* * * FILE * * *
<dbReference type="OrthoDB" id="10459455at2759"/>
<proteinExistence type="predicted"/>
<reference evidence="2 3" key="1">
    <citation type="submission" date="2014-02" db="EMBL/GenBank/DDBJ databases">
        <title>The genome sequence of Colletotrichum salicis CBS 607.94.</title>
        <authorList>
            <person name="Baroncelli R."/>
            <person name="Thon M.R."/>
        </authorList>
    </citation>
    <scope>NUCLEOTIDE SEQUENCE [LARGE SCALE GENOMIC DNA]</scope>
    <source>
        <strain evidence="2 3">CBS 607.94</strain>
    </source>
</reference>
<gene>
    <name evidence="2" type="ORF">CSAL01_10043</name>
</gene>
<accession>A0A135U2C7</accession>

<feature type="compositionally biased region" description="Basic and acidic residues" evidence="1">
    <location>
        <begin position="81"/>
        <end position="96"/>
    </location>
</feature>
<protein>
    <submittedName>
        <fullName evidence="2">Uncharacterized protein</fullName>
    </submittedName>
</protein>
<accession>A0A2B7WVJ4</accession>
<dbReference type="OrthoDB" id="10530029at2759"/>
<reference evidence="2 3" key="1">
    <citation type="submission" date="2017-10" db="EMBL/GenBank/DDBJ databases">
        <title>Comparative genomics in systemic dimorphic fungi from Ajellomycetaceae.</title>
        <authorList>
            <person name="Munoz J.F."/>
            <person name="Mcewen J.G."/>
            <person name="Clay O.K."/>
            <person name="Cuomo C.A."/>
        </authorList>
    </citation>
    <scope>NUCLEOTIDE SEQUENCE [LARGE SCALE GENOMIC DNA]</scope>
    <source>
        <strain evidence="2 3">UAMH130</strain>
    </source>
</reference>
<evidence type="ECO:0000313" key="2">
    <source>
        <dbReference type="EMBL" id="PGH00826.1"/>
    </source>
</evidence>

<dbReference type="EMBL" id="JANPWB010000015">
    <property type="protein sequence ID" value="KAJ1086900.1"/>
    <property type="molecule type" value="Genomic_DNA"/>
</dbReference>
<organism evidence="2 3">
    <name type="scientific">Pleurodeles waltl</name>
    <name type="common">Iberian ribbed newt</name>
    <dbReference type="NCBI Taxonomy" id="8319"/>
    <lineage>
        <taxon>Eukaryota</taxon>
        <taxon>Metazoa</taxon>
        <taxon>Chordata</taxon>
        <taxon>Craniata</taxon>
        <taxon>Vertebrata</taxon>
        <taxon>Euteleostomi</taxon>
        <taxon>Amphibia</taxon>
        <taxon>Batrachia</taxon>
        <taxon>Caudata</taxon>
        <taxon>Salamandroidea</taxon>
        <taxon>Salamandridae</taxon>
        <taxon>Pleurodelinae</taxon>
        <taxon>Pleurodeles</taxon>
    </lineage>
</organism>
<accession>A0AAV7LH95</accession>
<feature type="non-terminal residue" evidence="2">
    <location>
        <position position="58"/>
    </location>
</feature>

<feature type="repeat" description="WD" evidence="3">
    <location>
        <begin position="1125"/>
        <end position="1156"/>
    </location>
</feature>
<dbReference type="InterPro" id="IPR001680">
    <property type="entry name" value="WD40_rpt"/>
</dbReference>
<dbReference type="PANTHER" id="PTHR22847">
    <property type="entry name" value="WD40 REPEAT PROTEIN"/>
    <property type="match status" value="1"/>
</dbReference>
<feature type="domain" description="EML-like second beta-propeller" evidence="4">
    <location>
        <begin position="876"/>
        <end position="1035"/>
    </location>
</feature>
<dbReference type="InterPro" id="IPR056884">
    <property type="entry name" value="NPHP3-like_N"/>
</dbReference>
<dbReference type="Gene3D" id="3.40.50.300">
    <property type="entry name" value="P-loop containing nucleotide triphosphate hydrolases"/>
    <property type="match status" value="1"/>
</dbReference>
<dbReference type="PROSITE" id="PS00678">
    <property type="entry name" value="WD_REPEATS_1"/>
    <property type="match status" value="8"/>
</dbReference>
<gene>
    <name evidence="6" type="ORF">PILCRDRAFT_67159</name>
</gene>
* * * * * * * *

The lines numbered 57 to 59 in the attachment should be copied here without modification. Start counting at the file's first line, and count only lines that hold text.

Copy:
<organism evidence="2 3">
    <name type="scientific">Pleurodeles waltl</name>
    <name type="common">Iberian ribbed newt</name>